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M.Ed. in Elementary Education2018-10-29T16:53:09+00:00

M.Ed in Elementary Education

Our 36-credit M.Ed. in Elementary Education prepares you for your Initial License to work in grades 1-6. Through coursework and field-based experiences, you develop an understanding of subject matter knowledge, curriculum design, instructional strategies, observation and assessment, communication, and collaboration with families and the community.

This program is approved by the Department of Elementary and Secondary Education and is aligned with the Massachusetts Professional Standards for Teachers and Subject Matter Knowledge requirements.

Initial Licensure students who decide not to pursue their license will still be able to complete their degree as a personalized non-licensure master’s degree.

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Key features of our Elementary Education M.Ed. program include:

What Skills Will You Develop?

To earn your M.Ed. in Elementary Education, you will complete 9 courses, including your practicum, for a total of 36 credit hours. Classes are 8-weeks long and self-paced for your convenience. Field-based experiences include three pre-practicums and one full practicum.

The course will present the basic components of lesson planning using Understanding by Design (UbD). Students will learn techniques around differentiating instruction, including tiered instruction, scaffolds to accommodate differences in learning styles, needs, interests and levels of readiness of students. Students will examine specific systematic behaviors teachers use to create orderly, cooperative and motivating learning environments that promote student achievement.

Co-requisite (0 credits):

  • ED 6500G – Pre-Practicum Field-Based Experience I

The course provides an overview of the emergence of language and literacy as well as the assessment and identification of disabilities and their impact on academic and personal growth. Significant theories related to cognitive, social, emotional, and physical development in childhood will be reviewed.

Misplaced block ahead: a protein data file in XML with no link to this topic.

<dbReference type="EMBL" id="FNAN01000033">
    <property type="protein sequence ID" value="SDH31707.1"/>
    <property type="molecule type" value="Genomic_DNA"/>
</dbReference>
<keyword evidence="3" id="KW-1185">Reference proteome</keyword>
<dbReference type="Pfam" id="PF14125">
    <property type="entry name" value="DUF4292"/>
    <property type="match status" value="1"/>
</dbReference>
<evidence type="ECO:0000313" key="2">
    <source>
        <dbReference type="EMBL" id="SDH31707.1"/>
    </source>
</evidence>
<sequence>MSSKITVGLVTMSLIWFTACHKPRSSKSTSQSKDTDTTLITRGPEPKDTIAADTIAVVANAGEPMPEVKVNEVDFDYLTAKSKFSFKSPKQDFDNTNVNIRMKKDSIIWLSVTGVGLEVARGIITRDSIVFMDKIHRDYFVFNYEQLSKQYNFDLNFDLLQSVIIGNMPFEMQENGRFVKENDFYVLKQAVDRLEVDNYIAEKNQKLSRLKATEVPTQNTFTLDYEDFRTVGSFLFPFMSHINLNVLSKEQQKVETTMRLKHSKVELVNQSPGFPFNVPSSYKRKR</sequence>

This course provides an introduction to the significant theories, practices, and programs for developing literacy skills in children with learning challenges. Beginning with an introduction to literacy development, the focus will be on planning assessment, designing instruction, and selecting research-based interventions for children with disabilities, students from diverse linguistic and cultural backgrounds, and students with limited educational experiences. Topics will include linking assessment to instruction, research-based methods and strategies, accommodations, modifications, and the use of assistive technology devices to support literacy success.

This course will focus on numbers and operations, and on functions and algebraic concepts as described in the Massachusetts Mathematics Curriculum Frameworks for grades 1-8. As many children have mathematical capabilities beyond their grade level, course participants will be stretched to use and apply the mathematical concepts learned to multiple situations and to higher level problems. Emphasis will be placed on the attainment, articulation and application of the math concepts associated with each strand of learning. Teaching and assessment methods that are challenging yet attainable, and developmentally appropriate will be examined.

This course is designed to enable prospective elementary school teachers to teach mathematics efficiently and effectively to diverse student populations. Prospective teachers will learn how to develop and coordinate learning objectives, assessment techniques, and instructional methodologies according to the psychological principles of how children learn mathematics. Attention will be given to teaching recommendations from the National Council of Teachers of Mathematics, the Common Core State Standards as well as the professional standards for teaching determined by the Department of Elementary and Secondary Education of Massachusetts.